‘But so what?’ I said, more testily than I intended. ‘What it comes down to is that you wrote a book while I accomplished nothing! Merlin, could I be more of a waste of space?’
‘James!’ he said. ‘Remember that positive state of mind you were in a few minutes ago? Let’s return to that—’
‘You’re barely fourteen!’ I continued. ‘And you’ve managed to maintain a longer-term relationship that I ever have! And you wrote a book!’
‘Calm yourself!’ said Dobby. ‘Deep breaths, from the diaphragm!’
‘No!’ I said, sounding at least a decade younger than I actually was. ‘No, I will not breathe from the diaphragm! I’ve been wiling away the hours in self-pity and malaise while everyone else was running around and getting into shenanigans and publishing books! I am sorry Dobby, but I am angry and I need to leave!’
For the first time ever, I left a counselling session with D. Francis Longbottom (or was it Frank Dobby Longbottom?) in an irate and blinding huff. For all intents and purposes, I was in the middle of a tantrum as I trudged up the steps from the third-year boys’ dormitory to the sixth. But maturity had never been my forte, and as everybody knows, you cannot teach a geriatric Quidditch team new strategy.
In spectacularly childish form, I threw open the door to my dormitory and saw only Micah, who was sitting on his bed and reading one of those wizard’s magazines that only pretentious and upwardly-mobile blokes read.
But I read Witch Weekly, so I wasn’t one to talk.
‘What’s got your knickers in the proverbial twist?’ said Micah lazily as I collapsed on my bed with a dramatic flourish and started to scream into my pillow.
‘Oh, nothing, except for the fact that I’ve wasted the past month of my life!’ I exclaimed, taking a break from the into-pillow-screaming.
‘Jimmy, you’ve wasted the past sixteen years of your life,’ he remarked, turning the page of his glossy magazine.
‘Don’t fricking call me Jimmy!’ I said, exasperated. ‘What the bloody hell would compel you to call me Jimmy?’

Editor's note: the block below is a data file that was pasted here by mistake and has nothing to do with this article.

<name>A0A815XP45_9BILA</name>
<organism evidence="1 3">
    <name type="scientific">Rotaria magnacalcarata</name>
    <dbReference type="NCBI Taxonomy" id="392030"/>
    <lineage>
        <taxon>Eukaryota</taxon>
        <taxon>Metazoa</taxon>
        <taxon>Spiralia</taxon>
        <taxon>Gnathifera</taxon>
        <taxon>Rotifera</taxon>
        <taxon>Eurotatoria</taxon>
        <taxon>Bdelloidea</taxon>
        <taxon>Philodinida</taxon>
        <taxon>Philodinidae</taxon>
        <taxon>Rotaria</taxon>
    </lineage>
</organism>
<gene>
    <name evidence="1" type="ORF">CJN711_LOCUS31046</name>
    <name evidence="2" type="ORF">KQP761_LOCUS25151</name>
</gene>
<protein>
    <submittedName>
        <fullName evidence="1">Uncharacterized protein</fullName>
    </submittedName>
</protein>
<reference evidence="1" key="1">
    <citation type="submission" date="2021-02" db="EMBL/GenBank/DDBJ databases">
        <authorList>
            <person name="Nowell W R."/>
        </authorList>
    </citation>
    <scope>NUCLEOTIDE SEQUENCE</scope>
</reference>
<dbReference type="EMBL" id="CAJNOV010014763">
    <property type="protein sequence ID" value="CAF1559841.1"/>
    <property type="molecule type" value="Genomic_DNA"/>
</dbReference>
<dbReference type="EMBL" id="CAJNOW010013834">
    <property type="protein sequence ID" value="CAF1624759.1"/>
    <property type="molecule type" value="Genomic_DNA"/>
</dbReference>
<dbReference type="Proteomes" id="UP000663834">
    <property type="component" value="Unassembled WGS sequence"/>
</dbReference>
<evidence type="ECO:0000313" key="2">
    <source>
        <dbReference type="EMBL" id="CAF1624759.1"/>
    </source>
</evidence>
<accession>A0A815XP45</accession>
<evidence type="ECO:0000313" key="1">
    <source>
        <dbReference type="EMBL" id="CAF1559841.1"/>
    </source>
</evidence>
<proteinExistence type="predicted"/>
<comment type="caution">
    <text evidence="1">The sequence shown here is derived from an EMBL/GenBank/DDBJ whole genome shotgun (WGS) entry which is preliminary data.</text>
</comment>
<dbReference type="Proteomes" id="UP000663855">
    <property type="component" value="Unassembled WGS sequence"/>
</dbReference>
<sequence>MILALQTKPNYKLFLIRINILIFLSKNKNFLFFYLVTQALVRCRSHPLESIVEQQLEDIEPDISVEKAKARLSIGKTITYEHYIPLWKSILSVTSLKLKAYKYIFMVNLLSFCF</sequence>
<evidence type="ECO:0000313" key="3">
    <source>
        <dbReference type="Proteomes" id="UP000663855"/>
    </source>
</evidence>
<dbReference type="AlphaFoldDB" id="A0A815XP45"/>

‘Christ, let it go, Jimmy,’ said Micah, putting down his magazine. ‘I don’t know if you’ve noticed, but you’re not the only Gryffie to battle the vicious demons of heartbreak.’
‘She’s not a Gryffie!’ I snapped. ‘She’s out of the club! And so are you! So is everybody!’
He just rolled his eyes. ‘Typical Jimmy Potter-type activity. You don’t even recognise when your brother is just as wounded as you are.’
I raised an eyebrow. ‘Is Al okay? Is he bleeding from the head or something?’
‘You’re so literal today, Jim,’ said Micah. ‘As I was saying, it is so like you to be entirely ignorant of the misfortune of one of your closest and dearest friends, namely me.’
‘What’re you on about, Michers?’ I asked.
He gave a long sigh. ‘It pains me to inform you that Madeleine, your cousin, and I have parted ways.’
‘Like you broke up?’ I said.
‘Always the tactful one, yeah, Jimmy? But yes, you are correct. The love that Madeleine and I once shared has died.’
I felt something swell in my throat. ‘Oh…sorry.’
But Micah wasn’t really listening to me. ‘Yes, that ruthless she-devil of a cousin of yours—no offence—let our pure, beautiful love die.’
‘I genuinely am sorry,’ I told him. ‘I mean, I understand what you’re going through.’